Last week I gave a lecture at a local camera club and part of the evening was devoted to explaining the basics of RAW processing. As with any camera club my audience was made up of mixed abilities, some of the members were really clued up about the advantages of using RAW, whilst others could see nothing but disadvantages in the format.
In this post I’m going try and counter the most commonly voiced concerns I hear about RAW. Before I start I should point out that this isn’t an unbiased appraisal. I believe RAW rules and will try and convince anyone I meet that they should start using RAW today.
OK, let’s tackle the complaints I hear about RAW
RAW files take up too much space.
It’s true RAW files take up 3-5 times more memory then the same Jpeg file. That means a 4 GB memory card will hold around 800 images but that number drops to around 250 when I shoot in RAW. The solution is simple. Buy more memory. Looking at the Picstop store I can buy an 8 GB compact flash card for £14.99 and that includes postage. Now that’s a bargain.
I can’t see RAW thumbnail images in Windows.
This one really stumped me for a while. I could see JPG’s, tiffs and even PSD files in windows but not RAW files. Fortunately Canon, Nikon (and probably others) offer free windows plug in to sort the problem.
Canon: Click Here
Nikon: Click Here
Olympus Click Here
RAW files slow my computer down.
No they don’t, but being bigger means they will take longer to open and they will fill up your hard drive quicker. To get around this you could upgrade to a new computer but it’s much cheaper to buy a bigger hard drive. A 1TB (1000 GB) drive will set you back around £80 for an internal drive or £130 for an external USB hard drive.
Photoshop won’t open my RAW files.
OK I admit this is frustrating. You’ve just bought a flashy new camera but when you try and open the RAW files in Photoshop CS3 they’re not compatible and you’d need to buy CS4 to make them work.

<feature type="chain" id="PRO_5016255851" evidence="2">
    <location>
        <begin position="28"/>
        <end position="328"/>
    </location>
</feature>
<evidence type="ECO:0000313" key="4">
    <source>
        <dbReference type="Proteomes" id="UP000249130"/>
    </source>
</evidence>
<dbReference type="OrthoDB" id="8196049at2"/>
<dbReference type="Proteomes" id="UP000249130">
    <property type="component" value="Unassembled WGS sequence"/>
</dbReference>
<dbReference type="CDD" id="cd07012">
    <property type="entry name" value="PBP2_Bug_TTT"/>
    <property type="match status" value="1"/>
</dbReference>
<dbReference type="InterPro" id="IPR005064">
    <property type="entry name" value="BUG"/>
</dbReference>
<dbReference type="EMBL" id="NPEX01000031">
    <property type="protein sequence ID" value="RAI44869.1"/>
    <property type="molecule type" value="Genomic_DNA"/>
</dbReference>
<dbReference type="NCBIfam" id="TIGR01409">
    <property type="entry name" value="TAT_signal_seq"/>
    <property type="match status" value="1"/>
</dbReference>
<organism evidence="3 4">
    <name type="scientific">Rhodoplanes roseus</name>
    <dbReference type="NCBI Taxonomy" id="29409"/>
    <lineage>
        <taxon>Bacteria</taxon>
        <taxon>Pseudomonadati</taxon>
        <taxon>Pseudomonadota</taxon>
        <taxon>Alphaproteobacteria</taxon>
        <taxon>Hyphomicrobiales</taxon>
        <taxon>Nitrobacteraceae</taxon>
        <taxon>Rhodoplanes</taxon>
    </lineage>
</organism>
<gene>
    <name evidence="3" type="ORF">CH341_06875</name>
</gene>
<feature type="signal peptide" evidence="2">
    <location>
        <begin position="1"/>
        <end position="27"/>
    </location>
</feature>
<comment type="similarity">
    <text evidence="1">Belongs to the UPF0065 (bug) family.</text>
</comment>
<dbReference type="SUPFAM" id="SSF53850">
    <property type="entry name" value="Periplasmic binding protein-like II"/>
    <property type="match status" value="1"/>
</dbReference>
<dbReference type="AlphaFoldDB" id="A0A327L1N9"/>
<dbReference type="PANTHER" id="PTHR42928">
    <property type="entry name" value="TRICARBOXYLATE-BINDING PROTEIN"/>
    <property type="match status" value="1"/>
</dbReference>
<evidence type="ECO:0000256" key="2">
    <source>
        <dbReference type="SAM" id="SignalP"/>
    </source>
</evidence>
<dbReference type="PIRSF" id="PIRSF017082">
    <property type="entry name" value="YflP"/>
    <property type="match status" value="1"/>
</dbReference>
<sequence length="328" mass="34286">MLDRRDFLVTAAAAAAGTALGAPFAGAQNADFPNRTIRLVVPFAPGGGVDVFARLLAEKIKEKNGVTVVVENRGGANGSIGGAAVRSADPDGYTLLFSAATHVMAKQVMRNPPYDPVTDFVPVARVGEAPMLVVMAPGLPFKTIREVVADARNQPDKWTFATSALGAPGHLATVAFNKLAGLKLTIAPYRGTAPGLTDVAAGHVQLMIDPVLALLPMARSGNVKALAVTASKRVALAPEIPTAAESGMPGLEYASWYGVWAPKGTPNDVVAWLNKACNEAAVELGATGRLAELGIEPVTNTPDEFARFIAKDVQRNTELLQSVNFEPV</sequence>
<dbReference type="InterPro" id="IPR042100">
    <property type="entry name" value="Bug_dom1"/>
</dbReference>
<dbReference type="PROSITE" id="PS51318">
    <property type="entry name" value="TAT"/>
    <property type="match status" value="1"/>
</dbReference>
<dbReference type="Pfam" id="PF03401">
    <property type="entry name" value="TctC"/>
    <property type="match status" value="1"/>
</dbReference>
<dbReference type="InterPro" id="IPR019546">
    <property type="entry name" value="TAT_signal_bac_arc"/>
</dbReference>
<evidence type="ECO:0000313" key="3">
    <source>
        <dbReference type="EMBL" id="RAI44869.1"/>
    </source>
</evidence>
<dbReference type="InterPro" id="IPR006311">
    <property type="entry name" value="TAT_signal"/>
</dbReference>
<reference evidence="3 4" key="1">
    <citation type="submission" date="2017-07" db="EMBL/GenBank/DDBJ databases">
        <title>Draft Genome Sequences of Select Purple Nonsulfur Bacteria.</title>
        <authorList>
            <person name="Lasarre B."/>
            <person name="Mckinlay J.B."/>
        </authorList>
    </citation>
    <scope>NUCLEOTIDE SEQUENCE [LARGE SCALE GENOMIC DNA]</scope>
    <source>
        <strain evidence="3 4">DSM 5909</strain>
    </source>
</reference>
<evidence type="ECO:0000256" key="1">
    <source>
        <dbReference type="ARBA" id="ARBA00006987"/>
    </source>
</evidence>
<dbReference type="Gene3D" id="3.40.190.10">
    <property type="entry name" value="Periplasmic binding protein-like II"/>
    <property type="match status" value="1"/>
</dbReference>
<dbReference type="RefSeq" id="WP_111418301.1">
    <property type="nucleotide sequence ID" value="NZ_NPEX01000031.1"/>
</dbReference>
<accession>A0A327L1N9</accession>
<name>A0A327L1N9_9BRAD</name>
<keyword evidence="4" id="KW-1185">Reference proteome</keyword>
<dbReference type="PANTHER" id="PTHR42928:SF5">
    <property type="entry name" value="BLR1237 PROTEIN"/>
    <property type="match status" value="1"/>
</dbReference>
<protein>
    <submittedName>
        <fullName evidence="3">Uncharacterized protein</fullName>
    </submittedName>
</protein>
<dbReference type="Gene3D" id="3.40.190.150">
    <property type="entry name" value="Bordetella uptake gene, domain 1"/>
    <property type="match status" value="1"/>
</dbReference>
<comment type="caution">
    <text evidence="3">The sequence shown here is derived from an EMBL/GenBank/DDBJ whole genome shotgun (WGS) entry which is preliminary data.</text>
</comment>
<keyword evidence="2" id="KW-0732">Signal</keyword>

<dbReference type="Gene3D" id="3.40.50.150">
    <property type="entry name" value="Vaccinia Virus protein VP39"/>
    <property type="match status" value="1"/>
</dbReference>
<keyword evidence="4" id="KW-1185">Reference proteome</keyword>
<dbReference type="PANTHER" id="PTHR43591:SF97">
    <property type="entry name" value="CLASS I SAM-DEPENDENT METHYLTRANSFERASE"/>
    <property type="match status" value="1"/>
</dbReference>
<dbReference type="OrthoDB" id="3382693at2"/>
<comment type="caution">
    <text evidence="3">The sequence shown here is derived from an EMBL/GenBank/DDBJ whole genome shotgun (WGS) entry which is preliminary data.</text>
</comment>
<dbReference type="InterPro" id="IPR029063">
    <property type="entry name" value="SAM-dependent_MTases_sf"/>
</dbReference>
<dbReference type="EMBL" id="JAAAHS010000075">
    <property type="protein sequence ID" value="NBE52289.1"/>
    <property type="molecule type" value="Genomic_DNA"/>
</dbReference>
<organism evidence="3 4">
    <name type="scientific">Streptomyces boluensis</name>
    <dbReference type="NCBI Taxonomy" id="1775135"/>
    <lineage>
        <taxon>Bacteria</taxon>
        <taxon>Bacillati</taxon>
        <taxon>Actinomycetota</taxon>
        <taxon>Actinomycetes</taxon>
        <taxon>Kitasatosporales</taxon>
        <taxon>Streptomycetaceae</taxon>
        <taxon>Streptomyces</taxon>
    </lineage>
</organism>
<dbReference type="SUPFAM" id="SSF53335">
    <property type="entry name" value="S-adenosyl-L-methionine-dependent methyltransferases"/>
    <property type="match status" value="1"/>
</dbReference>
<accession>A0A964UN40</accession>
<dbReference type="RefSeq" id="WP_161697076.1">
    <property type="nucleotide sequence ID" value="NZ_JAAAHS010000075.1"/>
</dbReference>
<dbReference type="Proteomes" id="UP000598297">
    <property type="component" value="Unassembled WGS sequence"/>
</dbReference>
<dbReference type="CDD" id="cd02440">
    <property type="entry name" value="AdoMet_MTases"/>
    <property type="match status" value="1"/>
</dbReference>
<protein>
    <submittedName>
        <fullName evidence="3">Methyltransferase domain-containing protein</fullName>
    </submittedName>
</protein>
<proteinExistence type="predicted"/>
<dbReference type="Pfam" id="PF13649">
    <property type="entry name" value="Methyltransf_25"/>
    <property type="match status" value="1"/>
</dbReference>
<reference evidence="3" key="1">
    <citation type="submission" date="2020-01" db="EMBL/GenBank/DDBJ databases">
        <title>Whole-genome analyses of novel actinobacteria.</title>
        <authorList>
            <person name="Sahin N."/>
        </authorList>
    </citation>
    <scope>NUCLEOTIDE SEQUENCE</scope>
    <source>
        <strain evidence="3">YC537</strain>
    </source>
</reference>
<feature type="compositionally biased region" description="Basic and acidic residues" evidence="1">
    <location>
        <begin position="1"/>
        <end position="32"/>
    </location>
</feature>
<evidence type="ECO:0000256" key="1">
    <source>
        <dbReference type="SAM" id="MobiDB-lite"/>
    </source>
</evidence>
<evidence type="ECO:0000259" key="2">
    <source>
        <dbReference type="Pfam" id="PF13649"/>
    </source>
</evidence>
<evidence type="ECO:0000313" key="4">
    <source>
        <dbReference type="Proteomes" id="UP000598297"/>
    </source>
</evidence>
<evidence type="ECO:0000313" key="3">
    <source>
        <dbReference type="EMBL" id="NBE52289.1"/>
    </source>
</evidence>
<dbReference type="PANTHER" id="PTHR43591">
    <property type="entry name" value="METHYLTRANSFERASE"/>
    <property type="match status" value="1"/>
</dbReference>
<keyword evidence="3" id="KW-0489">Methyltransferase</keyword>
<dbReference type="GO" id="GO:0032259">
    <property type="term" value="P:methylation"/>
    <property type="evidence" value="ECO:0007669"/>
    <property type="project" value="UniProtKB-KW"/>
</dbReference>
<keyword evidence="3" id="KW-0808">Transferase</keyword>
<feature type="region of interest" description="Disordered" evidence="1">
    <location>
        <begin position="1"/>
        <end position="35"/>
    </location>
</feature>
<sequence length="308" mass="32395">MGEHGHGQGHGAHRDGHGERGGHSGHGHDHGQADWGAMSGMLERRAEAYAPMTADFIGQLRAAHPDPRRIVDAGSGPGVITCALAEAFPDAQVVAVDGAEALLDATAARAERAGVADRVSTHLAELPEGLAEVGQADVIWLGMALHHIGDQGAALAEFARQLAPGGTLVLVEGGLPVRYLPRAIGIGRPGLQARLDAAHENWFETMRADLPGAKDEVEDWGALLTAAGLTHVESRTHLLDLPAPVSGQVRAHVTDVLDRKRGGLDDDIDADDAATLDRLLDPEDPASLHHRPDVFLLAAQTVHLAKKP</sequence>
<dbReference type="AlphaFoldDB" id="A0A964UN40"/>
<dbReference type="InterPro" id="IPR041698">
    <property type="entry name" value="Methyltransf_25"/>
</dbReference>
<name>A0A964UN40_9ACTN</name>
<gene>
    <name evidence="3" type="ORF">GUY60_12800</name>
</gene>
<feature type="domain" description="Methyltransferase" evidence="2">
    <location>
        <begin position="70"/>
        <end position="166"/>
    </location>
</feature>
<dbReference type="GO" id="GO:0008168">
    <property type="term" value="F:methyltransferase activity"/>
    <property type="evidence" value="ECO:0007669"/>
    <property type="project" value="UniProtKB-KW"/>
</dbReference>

There are two options. First, use the RAW converter that came with your new camera. Second (and probably better) use Adobe’s free DNG converter to batch convert all your RAW files to Adobes RAW format (called DNG). You can download from here www.adobe.com/products/dng
Will I still be able to open RAW files in 10 years time?
It does worry me a bit. RAW files are unique to each camera manufacturer and even unique to each camera model. Who’s to say you’ll be able to find a RAW converter for a Kodak DCS 14n (for example) in 10 years time. My solution is to set my camera to shoot both JPG and RAW simultaneously, that way I have two versions of every image.
RAW work flow is just too slow.
You’re kidding me! If you missed it here’s a short tutorial on using RAW to enhance texture. The last two minutes should convince you that RAW can be the fastest way you’ve ever worked.
So there you go. If you’re never tried RAW, give it a go today. Like everything to do with Photoshop there’s a learning curve, but once you see what RAW can do for your photography you’ll never change back.
Watch out for my “Totally RAW” DVD coming soon.